The Chinese naming of years in a 12-year cycle is only a starting point for serious astrologers. The 12-year cycles occur within another five-part cycle tied to what the ancients called elements. This New Year is in the Wood group, and is associated with the color green. That's why some references to the Chinese New Year refer to it as the Year of the Rooster while others say it is the Year of the Green Hen (as the chicken the astrologers refer to is a yin, or feminine, creature). There's a lot more to this stuff, which we won't delve into. We got as far as discovering that the New Year will see a continuation of the conflicts that occurred during the Old Year of the Monkey, something that seems more than apparent from the news. The astrological twist is that, as bad as some of last year's conflicts may have seemed, the Year of the Monkey actually had in it an ameliorating element that we won't have during the Year of the Rooster. If we don't work extra hard to reduce conflict, the astrologers suggest, we're dumb clucks about to go from the frying pan into the fire.
We don't expect the savvy executives of Lenovo, of IBM, or of Great Wall, the company that is IBM's joint venture partner in the low-end server business for the Asian markets, to pay too much heed to anything said by astrologers. These captains of industry usually prefer the pronouncements of econometricians, market forecasters, financial analysts, and their own sturdy egos to the prognostications of shamans and pundits. It would be terribly unfair to suggest that the people running IBM's PC business might have done better and hardly could have done worse if they had planned their business using the concepts of feng shui and not the notions of Ivy League business schools, so we won't dare suggest any such thing. We won't point out that if IBM's PC people, early on, had made their biggest make-versus-buy decisions by flipping coins, the odds would have been that IBM would today have either its own PC operating system or its own PC processor family.
Instead, we would like to focus on the most important immediate byproduct of IBM's decisions to jettison its PC business and to lead the high volume part of its server business to the edge of the deck like a horse aboard a becalmed sailing ship: silly questions raised by hack writers trying to say something interesting about the deals.
One question posed by many otherwise intelligent industry commentators was, "Is IBM going to buy Apple once it is rid of the old PC business?" The answer turns out to be another question: "Who in the world would want to buy an IBM-Pod?" As for the Mac business that's based on Power chips, well, chances are IBM would be happier if Apple quit that racket or switched to Intel chips if its CPU manufacturing operations bear any fiscal resemblance to its PC business, which is very possibly the case.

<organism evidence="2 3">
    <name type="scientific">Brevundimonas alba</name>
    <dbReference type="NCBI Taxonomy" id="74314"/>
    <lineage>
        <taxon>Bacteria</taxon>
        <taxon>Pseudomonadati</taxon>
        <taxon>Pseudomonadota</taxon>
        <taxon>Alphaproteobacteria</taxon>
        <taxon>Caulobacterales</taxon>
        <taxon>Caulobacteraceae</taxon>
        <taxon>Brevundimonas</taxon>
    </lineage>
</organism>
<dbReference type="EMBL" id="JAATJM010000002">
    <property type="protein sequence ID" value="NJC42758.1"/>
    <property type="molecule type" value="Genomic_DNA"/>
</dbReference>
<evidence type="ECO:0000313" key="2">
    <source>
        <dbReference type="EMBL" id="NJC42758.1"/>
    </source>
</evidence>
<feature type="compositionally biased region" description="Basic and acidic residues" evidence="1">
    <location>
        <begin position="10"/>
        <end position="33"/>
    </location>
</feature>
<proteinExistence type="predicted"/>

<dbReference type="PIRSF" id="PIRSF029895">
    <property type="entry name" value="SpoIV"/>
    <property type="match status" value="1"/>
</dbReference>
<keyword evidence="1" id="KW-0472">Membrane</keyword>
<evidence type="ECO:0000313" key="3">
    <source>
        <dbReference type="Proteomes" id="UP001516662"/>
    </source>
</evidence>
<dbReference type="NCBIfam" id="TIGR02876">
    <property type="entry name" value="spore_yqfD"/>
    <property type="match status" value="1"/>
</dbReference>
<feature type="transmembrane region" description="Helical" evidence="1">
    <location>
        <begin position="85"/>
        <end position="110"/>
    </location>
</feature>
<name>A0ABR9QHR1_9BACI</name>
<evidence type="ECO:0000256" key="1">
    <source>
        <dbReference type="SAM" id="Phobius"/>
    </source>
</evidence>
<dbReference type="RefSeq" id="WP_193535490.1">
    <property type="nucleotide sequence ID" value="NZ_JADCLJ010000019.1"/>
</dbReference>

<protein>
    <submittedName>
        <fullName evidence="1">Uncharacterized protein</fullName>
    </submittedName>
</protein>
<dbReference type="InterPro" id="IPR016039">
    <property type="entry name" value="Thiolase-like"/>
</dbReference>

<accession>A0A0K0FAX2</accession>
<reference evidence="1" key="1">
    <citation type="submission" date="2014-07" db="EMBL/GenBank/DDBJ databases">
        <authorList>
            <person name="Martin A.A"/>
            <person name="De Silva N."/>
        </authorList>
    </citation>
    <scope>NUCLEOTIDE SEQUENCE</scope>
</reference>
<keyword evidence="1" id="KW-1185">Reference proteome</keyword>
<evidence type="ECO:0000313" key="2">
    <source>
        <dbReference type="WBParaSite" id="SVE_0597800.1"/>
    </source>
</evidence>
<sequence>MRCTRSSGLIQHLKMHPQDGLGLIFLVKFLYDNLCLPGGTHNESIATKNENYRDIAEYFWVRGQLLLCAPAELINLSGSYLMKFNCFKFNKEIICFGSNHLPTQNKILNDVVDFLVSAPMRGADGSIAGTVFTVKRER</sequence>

[Editor's Note: TPM still intends to send HW a check for this story, and contends that he wrote the aforementioned article "Crazy Idea Number 527: Should IBM Buy Apple?" on a day when there was no news and he was indeed wondering out loud about the possibilities. Freedom of the press cuts both ways: to speak one's mind, one must let others speak their minds.]
Then there were the scaremongers, who wondered when IBM would offload the rest of its manufacturing to other Chinese companies. The answer is obviously, "As soon as it can." Some of these people have also been watching IBM shift software and support operations to India, so it can learn how to do as well as Infosys, and suggesting that IBM doesn't particularly want any more employees in the USA. That is not true. Many people in IBM and many outside companies that work with IBM prefer American employees. In particular, IBM's legal department and its outside law firms would be hard pressed to keep busy were it not for all the pension litigation instigated by American IBMers, and these diligent folk just hate having nothing to do.
The third question considered by the people who like to express the silliest notions, the people called industry observers, was this: "Why doesn't IBM buy Amazon and eBay so it can get rid of its decadent and obsolete sales force?" Actually, that's a very good question. The answer is that IBM doesn't have enough money to do this now, but if it could sell off a few more chunks of its hardware, software, and services operations, and if the stock market then tanked in another dot-com fiasco, it just might be able to do this.
— Hesh Wiener January 2005